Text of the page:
However, I'm setting the chars to be pointers. This doesn't seem like the right thing to do, but it's the only way I can get it to compile correctly. I'm getting errors that say "found `char' expected `pointer to char'." Chainging it to a pointer to char fixes the compile problems, but not the script. What is the appropriate way to declare variables?

Thanks so much for your knowledge! It's a blessing to many.

-Bradley

Dmitry Motevich said...

to Bradley Parker (September 23 & 23),
The problem is related to this line:
sprintf(tmpParamName, "{ProductKey_%d}", i);

You didn't allocate memory for tmpParamName pointer.

There two ways how to allocate memory:
1) Define tmpParamName as an array of chars:
char tmpParamName[257];
2) Work with dynamic memory functions - malloc, calloc.

First way is simpler.

Also, you should get more stronger knowledge on C-programming.

Bradley Parker said...

Dmitry,

Thanks for the suggestions and yes, I agree, that I need more C knowledge. However due to my lack of C knowledge, it makes it hard for me to differentiate between what is a C error and what is a LR caused error when compiling.

I had previously tried to set up the variable like you suggested, but it just will not compile. Here is what I get:

When setting the variable as...
char tmpParamName[257];
char newkey[257];

I get this message when compiling...
Action.c (276): operands of = have illegal types `array 257 of char' and `pointer to char'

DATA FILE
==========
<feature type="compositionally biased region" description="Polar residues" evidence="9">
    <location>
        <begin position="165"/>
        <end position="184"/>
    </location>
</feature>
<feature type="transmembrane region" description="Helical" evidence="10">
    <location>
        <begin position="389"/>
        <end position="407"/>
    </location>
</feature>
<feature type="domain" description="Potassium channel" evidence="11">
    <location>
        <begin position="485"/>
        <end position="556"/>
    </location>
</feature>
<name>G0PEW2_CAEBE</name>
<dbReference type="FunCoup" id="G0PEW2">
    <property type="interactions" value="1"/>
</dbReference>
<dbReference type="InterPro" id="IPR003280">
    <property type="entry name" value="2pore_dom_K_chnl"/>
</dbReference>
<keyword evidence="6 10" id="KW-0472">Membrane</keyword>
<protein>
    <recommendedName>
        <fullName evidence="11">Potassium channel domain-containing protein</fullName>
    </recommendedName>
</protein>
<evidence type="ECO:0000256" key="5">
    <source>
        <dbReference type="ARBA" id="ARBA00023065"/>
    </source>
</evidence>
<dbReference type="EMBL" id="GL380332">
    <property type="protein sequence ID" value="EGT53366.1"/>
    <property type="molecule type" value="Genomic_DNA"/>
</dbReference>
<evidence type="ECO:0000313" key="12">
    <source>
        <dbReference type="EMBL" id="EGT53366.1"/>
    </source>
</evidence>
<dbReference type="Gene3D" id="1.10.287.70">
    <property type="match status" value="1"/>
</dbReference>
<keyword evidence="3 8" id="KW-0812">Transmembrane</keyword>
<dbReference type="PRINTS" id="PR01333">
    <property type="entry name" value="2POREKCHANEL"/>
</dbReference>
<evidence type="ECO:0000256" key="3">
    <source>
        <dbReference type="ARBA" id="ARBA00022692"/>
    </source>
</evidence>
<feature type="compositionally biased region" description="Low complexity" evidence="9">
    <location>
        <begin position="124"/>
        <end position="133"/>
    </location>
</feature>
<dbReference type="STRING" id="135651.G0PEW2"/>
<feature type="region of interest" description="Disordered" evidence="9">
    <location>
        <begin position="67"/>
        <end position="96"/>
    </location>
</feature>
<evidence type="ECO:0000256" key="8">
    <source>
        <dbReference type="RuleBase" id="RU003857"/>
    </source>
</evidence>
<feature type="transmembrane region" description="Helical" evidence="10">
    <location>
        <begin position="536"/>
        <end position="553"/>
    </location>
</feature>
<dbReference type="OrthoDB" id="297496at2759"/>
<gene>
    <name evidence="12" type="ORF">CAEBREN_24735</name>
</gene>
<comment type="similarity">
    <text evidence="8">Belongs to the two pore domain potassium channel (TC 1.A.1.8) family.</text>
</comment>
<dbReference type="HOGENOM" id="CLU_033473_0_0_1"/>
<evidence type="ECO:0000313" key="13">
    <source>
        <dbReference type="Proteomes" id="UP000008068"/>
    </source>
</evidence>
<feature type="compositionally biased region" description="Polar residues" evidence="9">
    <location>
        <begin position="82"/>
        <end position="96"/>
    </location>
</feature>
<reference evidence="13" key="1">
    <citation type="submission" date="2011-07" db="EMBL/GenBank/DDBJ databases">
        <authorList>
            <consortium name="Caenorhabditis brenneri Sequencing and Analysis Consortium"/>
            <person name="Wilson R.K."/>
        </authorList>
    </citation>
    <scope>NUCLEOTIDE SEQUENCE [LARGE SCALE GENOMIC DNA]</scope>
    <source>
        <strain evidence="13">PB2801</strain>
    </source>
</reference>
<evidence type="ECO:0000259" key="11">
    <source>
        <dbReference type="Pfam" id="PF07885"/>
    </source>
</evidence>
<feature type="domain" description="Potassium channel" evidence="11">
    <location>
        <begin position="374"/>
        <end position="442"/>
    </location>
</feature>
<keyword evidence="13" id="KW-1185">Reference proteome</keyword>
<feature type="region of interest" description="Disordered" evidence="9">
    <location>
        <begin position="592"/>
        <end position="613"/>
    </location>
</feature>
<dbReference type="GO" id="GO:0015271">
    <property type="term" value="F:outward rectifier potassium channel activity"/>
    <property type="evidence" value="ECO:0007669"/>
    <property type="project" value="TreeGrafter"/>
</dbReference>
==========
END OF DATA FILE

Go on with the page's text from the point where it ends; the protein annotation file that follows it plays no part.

Action.c (276): lvalue required

Line 276 is...
newkey = tmpParamName;


Any ideas? Thanks for your help so far!

Dmitry Motevich said...

to Bradley Parker (September 24),
Use sprintf or strcpy to copy string value into array of chars.
I repeat - read any good book on C language. This question is a trivial one in C-language.
The reading will save your and my time :)

Shan said...

char tmpParamName[64], *newkey;
lr_output_message("Value of %s: %d", tmpParamName, tmpvalue);
lr_output_message("Value of %s: %d", newkey, grand);

change as above and it should work.
The problem was your declaration was not right and you used %s instead of %d to print an integer.

Anonymous said...

Great blog! I have a question I couldn't find an answer for on your blog. Maybe you can help?

Scenario:

I have two LR Parameter of type File that share the same file, which has two columns, like this:

[Files.dat]:
Path,Name
C:\Temp,test1.doc
C:\Temp,test2.doc